The World Bank has welcomed the introduction of the Brics’ US$100bn New Development Bank (NDB), launched last week in Brazil.
In a statement to GTR, a spokesperson at the World Bank says that the NDB can contribute significantly to the “infrastructure financing gap” currently seen in developing countries, and that any efforts to generate additional capital to address the developing world’s infrastructure needs should be welcomed by other development banks.
“If you look at infrastructure needs in the developing world today, the most modest estimate is that developing countries need an additional US$1tn of investment every year,” says the spokesperson.
“There is a huge need for financing and there is capital sitting on the side-lines. The World Bank is very open to working with the NDB, as the world needs successful Brics nations as engines of economic growth and sources of development solutions for other countries.”
The NDB has been jointly set up by the leaders of Brazil, Russia, India, China and South Africa, to fund infrastructure projects in these nations. The launch is the first major achievement of the partnership of Brics nations since coming together in 2009, reflecting their growing influence on the international financial system: so-far dominated by the World Bank and IMF.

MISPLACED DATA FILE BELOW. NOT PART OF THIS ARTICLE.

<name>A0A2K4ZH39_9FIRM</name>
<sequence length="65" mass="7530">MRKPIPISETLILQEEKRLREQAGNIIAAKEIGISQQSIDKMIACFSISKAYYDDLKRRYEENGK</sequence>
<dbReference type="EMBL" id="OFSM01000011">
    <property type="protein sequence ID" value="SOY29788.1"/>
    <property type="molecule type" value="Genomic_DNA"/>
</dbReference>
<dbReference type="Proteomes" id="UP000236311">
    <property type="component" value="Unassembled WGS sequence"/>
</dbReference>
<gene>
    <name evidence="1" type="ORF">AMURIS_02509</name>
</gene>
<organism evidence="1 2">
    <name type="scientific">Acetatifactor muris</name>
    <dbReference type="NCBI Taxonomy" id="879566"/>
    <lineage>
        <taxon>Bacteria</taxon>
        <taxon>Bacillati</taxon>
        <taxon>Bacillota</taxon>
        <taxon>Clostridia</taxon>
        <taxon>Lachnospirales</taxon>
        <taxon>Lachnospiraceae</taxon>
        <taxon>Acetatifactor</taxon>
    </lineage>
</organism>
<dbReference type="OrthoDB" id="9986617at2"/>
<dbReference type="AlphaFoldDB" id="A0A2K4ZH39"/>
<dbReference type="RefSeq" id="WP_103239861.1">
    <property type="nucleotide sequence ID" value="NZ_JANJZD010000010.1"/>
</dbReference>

At the bank’s launch, it was reportedly announced that it will be based in Shanghai and that a different member-nation will preside over its operations every five years. India will oversee the bank for the first five years, followed by Brazil and Russia.
The bank will reportedly start lending in 2016 and will initially hold US$50bn in capital, consisting of US$10bn in cash to be (accumulated over a seven-year period) and US$40bn in guarantees. It will be open to membership from other nations but the combined share of the founding members won’t fall below 55%.